Smart Rats

17 years ago

We live in a pretty suburban setting, but occasionally have rat encounters. This last one has me stumped. After finding that they had chewed a hole in the dog food bin in the garage, I mistakenly assumed they were interested in the food. However, it's the plastic! The food is probably just a fringe benefit. They've gone after a tool box, plastic tubing, plastic measuring cups, and plastic formwork in our cars.

I caught 5 in traditional traps baited with peanut butter (I hope this doesn't disqualify me from the IPM Forum), and thought we were done. However, the plastic's still getting shredded, and they apparently are either on to me or have lost their taste for peanut butter. The last trap that was even sprung at all had a small piece of rat tail in it, and the next trap to do anything disappeared completely. I'm convinced they've taken it to their lair and have dismantled it to tell all their friends how it works.

But seriously, does anyone have any advice about an alternative bait to peanut butter? I'd always heard it was the best, but am willing to try almost anything (no poisons, please).

Thanks in advance!

Comments (27)

  • dchall_san_antonio
    17 years ago

    We had rats in our building and I got to talk to the exterminator they hired. You need to chain your traps down so they don't disappear. We had one get caught by the neck and live to tell about it. He was as big as my hand an forearm without the tail! If the trap had not been chained down, it would have disappeared. That rat had three legs. The exterminator called him "experienced" because he probably had been caught by the leg and chewed it off to get away.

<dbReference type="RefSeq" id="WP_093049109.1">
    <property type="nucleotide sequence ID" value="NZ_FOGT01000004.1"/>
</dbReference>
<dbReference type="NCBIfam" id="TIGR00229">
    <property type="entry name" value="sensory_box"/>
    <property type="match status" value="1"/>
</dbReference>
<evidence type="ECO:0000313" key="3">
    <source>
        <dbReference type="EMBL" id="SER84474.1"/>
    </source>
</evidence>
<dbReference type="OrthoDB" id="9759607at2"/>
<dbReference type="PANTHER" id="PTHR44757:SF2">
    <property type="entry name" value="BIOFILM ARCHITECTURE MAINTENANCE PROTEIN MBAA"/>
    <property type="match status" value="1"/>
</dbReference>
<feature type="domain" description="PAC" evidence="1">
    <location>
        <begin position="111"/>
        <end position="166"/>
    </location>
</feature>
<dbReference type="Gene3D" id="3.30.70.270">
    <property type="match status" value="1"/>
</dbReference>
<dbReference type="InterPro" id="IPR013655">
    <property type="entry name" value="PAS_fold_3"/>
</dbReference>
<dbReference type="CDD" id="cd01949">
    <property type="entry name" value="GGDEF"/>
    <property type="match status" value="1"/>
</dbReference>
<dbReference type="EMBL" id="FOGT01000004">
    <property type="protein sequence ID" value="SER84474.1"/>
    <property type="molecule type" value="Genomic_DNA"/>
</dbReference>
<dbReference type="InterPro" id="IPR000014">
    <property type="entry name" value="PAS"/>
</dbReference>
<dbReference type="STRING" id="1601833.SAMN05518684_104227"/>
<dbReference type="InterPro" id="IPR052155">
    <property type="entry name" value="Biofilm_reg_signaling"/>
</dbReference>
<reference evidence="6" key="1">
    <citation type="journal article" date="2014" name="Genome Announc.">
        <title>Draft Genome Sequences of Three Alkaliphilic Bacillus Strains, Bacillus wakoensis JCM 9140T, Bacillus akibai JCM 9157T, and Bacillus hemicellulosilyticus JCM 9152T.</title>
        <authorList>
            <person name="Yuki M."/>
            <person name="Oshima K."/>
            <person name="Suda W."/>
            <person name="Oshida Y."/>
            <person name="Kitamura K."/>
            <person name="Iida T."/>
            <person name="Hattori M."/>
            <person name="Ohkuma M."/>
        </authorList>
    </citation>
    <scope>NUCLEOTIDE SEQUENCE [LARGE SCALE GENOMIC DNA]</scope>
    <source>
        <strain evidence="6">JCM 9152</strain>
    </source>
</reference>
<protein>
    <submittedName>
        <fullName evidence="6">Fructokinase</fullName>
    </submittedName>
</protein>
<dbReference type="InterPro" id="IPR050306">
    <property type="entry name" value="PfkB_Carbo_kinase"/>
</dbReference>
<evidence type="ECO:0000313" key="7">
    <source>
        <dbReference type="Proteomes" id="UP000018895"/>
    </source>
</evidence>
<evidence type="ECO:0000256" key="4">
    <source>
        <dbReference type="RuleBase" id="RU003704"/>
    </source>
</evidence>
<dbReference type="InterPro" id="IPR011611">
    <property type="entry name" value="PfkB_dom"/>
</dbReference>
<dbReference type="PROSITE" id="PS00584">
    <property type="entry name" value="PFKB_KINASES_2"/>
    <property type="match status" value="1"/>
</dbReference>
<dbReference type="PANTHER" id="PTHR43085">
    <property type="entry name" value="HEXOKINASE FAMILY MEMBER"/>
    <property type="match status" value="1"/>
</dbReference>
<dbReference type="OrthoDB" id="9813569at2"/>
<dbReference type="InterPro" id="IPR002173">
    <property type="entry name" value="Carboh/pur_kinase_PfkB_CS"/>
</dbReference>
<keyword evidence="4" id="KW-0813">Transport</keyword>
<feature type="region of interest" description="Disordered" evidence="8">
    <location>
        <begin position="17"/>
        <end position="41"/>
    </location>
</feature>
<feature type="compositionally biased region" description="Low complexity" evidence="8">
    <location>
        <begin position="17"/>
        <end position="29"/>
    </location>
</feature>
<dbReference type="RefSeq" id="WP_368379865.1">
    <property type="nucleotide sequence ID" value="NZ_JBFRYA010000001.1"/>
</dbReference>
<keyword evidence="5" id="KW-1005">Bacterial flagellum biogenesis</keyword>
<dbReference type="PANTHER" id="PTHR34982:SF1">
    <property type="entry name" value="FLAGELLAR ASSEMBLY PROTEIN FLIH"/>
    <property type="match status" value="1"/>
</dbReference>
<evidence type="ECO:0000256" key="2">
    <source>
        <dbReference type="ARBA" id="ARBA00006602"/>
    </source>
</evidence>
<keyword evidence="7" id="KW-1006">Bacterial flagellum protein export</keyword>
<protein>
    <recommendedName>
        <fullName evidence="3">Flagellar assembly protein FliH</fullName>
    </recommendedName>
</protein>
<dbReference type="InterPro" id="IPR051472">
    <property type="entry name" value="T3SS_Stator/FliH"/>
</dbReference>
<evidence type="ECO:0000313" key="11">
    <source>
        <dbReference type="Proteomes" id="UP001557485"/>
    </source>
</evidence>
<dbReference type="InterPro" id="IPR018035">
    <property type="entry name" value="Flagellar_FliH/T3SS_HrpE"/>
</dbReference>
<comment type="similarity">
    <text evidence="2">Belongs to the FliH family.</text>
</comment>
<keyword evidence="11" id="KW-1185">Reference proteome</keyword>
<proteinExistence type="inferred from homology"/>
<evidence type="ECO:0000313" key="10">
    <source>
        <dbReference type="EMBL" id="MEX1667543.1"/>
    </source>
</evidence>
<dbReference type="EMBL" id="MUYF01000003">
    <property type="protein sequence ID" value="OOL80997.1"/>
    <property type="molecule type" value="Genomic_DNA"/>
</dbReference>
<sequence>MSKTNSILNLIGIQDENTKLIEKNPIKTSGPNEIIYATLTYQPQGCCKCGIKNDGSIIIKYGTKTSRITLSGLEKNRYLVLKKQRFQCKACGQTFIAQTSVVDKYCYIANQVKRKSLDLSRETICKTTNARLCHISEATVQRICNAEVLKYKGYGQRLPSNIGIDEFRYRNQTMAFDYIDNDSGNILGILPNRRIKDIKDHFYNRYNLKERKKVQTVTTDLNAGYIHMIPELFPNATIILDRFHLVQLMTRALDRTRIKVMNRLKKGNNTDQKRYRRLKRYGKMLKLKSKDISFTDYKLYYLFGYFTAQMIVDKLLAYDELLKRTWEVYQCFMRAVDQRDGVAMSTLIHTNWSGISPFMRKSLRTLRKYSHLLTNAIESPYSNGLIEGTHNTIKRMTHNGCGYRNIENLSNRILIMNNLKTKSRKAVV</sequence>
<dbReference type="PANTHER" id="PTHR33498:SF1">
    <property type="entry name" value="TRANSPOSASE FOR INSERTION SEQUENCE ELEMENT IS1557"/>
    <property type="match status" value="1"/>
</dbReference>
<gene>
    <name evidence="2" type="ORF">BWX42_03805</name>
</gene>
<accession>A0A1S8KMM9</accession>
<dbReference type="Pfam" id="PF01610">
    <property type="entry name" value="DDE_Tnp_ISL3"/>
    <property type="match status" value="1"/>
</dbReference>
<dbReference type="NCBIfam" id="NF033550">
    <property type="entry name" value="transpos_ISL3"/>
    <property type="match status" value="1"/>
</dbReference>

The exterminator used bacon when the peanut butter stopped working. Some rats won't touch certain baits so you have to be a little flexible. Try marshmallows next and then spray on cheese.

  • lazy_gardens
    17 years ago

    Chocolate, bacon, ham, and gooey cheese are all attractive.

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  • Arizona_Bob
    17 years ago

    Had a one day course in vector (rats and mice) control back in the very early sixties. One point they made was that in fact rats are smart. I believe most of the poisons now used are delayed action so that the rats don't associate the dying with the poison.

    My suggestion would be to get some of the humane traps, Hav-A-Hart for instance, and then rotate the baits. They sure worked for me with mice in the garage.


  • spambdamn_rich
    17 years ago

    Are you sure all the depredation is from rats? Raccoons and possums are common in California suburbs, even in cities. Raccoons in particular are fond of peanut butter and could have been responsible for the sprung or missing traps.

    If you have any ivy on your property, make sure it is well trimmed, as it can be a haven for rats.

  • don_b
    Original Author
    17 years ago